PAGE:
When the dish is installed it must be aligned carefully as the signal is very weak. The installer needs to know the inclination and the azimuth from the ground location to the satellite. If you install yourself you will find that there are markings on the dish that are used to point the dish in the correct position. It is important that the view of the satellite will not be blocked, so must take into account leaves growing on trees and potential building works.

For many people the LNB will have a single cable connected to it, however if you have Sky+ or a multi-room installation the LNB package will actually contain four receivers a quad-LNB. Unlike terrestrial television where you can split the aerial cable to feed more than one Freeview box or television set, with satelite reception you cannot. So, a Sky+ box with two receivers (so you can watch one thing and record another) has two cables connecting the box to the dish.

The cable that connects the dish to the receiver must be satellite grade cable. Whilst this looks superficially like the cable used to connect and aerial to a television, a higher grade cable is required for satellite reception.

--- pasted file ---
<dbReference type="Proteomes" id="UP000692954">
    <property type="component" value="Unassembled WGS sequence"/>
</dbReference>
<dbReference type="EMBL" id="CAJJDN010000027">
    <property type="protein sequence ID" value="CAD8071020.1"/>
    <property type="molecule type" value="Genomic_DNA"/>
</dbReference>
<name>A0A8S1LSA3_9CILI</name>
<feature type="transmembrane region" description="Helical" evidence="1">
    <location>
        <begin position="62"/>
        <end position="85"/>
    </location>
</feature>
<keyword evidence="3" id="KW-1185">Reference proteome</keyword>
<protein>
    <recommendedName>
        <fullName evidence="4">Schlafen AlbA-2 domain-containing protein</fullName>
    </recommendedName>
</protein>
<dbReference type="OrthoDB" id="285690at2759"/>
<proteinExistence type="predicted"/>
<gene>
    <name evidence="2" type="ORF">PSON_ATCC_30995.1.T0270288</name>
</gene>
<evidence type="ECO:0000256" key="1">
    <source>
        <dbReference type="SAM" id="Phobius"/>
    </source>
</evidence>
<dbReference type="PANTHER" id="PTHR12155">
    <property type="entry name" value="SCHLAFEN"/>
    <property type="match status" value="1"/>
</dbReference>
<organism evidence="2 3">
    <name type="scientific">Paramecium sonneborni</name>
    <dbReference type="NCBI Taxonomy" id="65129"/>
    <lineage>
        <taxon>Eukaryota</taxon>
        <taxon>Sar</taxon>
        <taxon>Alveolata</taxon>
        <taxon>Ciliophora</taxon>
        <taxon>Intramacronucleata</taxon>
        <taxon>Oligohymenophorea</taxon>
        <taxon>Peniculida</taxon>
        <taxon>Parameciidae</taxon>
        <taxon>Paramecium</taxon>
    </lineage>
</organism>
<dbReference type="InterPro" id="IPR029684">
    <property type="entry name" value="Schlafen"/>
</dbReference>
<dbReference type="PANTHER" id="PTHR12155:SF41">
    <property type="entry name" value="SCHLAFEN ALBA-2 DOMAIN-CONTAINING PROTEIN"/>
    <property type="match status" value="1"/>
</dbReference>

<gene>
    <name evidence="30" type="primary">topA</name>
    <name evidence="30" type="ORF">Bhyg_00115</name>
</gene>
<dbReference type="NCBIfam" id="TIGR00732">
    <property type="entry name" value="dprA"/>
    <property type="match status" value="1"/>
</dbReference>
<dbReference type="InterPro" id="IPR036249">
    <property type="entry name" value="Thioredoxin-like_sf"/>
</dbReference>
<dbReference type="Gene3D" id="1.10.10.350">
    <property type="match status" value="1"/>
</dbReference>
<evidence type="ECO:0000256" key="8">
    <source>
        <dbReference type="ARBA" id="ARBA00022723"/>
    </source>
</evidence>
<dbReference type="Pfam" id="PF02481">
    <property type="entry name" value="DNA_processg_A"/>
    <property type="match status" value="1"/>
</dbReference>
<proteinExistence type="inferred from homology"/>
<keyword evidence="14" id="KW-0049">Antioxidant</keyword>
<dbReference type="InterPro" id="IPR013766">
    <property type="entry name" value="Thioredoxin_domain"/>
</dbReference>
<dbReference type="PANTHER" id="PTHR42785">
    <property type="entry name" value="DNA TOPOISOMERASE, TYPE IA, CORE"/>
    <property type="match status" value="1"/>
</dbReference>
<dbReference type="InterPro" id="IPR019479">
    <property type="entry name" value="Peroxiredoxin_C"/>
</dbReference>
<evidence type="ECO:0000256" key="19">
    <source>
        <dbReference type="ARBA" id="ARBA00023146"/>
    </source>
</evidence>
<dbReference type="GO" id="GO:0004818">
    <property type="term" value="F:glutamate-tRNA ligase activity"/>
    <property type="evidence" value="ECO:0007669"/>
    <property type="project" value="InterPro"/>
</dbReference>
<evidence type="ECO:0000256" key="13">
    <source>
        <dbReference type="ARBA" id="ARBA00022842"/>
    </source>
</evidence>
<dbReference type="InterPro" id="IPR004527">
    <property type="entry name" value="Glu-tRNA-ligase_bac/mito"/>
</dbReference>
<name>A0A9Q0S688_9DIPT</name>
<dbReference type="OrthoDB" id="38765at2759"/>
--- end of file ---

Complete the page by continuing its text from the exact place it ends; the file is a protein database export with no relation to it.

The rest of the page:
Here is an image of a co-axial cable. This sort of cable is used to connect any type of receiving aerial to the reception equipment.

RG6, PF100 and PH100 are all types of coax cable that are suitable for the very weak signals that are received by a satellite dish. (The power is the same as you would receive from a one-bar electric heater on the moon).

The conductor in the centre passes the signals received from the dish to the set-top box. This is made from steel in RG6 cable, and from copper in the RF100 and PH100 types. This makes RG6 less suitable in the UK where rain can damage the cable.

The shielding is responsible for keeping unwanted external interference from damaging the signal. In the cheaper cable this will be a foil wrap, in better specified cables this is a braid (or mesh) of copper wires. The sheild in the RF100 covers 58% of the cable.

The non-conducting layer between the shield and the conductor is called the dielectric. This can be either a solid (RG6), foam (RF100) or air-spaced (PH100) dielectric. This makes the cables progressively more flexible (ie bendy without damage).

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Wednesday, 20 April 2011
10:54 PM

I have just purchased a Panasonic Viera television with built in freeview HD and now I need to put up a dish which will be a DIY job.
My question is do I need a specific dish to recieve HD tv from the satelite or are all dishes able to recieve HD.

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Maurice's 1 post GB flag